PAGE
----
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04-08-2015, 12:47 PM   #1
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50mm AF f1.4 for astrophotography

As a newcomer to the world of DSLR, but not photography (had a good suite of Nikon 35mm kit over 30 years ago, but family life intervened) but having borrowed my daughters K-r last year for a trip to the US I thought its time i acquired my own kit

i invested recently in a K50 with kit zooms (18-55 and 50-200) and forked out on a 55-300 for my love of snapping my local football (soccer) team games

However i really want to get some pics of the night sky and was truly disappointed with the 18-55 kit lens on the K-r when in Monument Valley last year. I guess because it has a max of f3.5

Seen a few 50mm AF f1.4 on ebay in Uk at far more reasonable price than new retail and wondered, mainly for its wide aperture if it is a reasonable buy for occasional use .. and will it work well (subject to operator error) for night sky work??

thanks

04-08-2015, 01:11 PM - 1 Like   #2
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QuoteOriginally posted by delboy65 Quote
50mm AF f1.4
That can mean quite a wide range of lenses in Pentax land. Best to be very specific on which lens unless it cannot be mistaken.

I do not do a lot of astro-photography but what little I know or read about here seems as if a much wider lens is used. 28mm or 30mm as the 50mm might be too narrow an angle of view on APS-C. Depends on what you want to shoot of course.

That said the Pentax 50mm lenses are usually quite good. I assume you are looking at the FA 50mm f/1.4? There is also a DA 50mm f/1.8 which is much less expensive and only a little slower. There are also a good number of manual focus 50mm lenses that might work well if all you are doing is astro because the auto focus is not really used.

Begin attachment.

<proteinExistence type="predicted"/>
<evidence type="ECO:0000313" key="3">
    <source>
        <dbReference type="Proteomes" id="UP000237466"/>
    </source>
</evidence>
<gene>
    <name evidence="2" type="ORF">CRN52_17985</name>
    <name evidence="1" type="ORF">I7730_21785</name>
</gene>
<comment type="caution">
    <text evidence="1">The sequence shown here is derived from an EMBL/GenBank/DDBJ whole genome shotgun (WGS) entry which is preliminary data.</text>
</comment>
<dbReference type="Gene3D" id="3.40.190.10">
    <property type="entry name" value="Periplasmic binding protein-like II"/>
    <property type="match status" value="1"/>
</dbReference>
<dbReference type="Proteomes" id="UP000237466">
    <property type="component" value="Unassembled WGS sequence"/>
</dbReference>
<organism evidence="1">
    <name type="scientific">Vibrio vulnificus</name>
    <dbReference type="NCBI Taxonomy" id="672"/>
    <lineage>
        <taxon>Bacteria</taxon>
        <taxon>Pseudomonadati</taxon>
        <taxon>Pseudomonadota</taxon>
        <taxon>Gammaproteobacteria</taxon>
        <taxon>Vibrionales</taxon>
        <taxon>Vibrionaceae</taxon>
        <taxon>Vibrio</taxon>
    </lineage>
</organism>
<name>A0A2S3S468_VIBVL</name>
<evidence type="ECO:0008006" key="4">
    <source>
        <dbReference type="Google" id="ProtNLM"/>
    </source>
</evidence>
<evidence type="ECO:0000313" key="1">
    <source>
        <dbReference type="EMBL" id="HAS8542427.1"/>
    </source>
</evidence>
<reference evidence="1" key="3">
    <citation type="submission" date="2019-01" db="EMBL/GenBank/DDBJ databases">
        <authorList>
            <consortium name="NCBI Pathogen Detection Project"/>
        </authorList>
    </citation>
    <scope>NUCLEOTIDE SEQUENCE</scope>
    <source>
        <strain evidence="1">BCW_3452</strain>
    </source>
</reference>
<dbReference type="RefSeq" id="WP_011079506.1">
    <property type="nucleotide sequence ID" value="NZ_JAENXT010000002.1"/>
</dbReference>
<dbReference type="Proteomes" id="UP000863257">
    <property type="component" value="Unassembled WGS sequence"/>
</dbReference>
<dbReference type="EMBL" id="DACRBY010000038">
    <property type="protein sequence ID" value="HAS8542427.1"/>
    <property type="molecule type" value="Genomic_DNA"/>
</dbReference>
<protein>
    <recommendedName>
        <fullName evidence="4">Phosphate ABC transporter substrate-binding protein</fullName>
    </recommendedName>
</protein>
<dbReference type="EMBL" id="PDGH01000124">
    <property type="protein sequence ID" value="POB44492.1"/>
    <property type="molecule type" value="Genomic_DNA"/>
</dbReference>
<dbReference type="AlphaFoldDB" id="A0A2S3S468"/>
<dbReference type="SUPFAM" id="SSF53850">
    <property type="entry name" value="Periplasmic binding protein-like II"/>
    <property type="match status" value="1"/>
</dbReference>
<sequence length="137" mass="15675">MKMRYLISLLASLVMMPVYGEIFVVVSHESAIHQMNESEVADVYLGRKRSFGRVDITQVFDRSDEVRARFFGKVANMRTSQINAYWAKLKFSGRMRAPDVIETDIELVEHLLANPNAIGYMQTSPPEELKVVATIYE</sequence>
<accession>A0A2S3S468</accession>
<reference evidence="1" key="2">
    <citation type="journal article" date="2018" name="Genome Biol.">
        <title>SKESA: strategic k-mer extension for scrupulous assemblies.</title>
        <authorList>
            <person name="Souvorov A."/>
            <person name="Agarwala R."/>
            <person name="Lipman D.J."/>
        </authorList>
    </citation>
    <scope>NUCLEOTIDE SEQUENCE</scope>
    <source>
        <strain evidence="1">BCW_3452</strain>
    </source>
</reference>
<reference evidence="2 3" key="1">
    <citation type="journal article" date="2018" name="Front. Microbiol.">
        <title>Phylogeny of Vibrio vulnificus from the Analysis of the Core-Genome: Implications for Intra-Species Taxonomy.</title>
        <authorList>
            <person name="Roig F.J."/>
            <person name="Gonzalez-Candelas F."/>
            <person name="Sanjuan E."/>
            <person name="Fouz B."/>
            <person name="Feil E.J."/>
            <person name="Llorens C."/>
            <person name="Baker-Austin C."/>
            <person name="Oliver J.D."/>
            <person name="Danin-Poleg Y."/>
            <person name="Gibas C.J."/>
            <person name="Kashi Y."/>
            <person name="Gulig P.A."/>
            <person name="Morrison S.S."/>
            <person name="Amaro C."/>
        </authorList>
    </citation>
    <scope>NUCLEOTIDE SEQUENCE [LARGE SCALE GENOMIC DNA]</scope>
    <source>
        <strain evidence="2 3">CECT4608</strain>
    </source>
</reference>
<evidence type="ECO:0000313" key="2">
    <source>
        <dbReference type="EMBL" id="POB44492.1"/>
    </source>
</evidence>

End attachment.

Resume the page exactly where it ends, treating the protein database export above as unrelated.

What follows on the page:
04-08-2015, 01:20 PM - 1 Like   #3
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QuoteOriginally posted by delboy65 Quote
However i really want to get some pics of the night sky and was truly disappointed with the 18-55 kit lens on the K-r when in Monument Valley last year. I guess because it has a max of f3.5
May I suggest that you upload one of those 'disappointing pictures' together with exposure and other details (tripod? manual focus?). Chances are that your lens is better than you think, and that the issue is as much a matter of processing as a matter of lens quality. An aperture ratio of f/3.5 is not too slow to get useful results.
04-08-2015, 01:26 PM - 1 Like   #4
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Hi delboy65.
As there are so many lenses that work for different locations and times, you may want to search the threads for astro related articles and advice.
Here is a new article series:
Astrophotography Part 1 of 6: Planning the Shoot - Articles and Tips | PentaxForums.com
There is also a group here to join!
Astrophotography - PentaxForums.com

04-08-2015, 02:29 PM   #5
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During my film camera years, I dabbled in astrophotography, but haven't done much with digital. I'd suggest that a 50mm on an APS DSLR is too long for wide photos of starfields, and obviously not long enough for closer work. If you want something reasonably cheap, you might look at the "Plastic Fantastic" 35mm f2.4 AL. This is still a little long on an APS DSLR (on a full frame camera it would be very good), but not so much as the 50mm, and the aperture should be fast enough for star fields, and it is pretty sharp even wide open.
04-08-2015, 06:01 PM   #6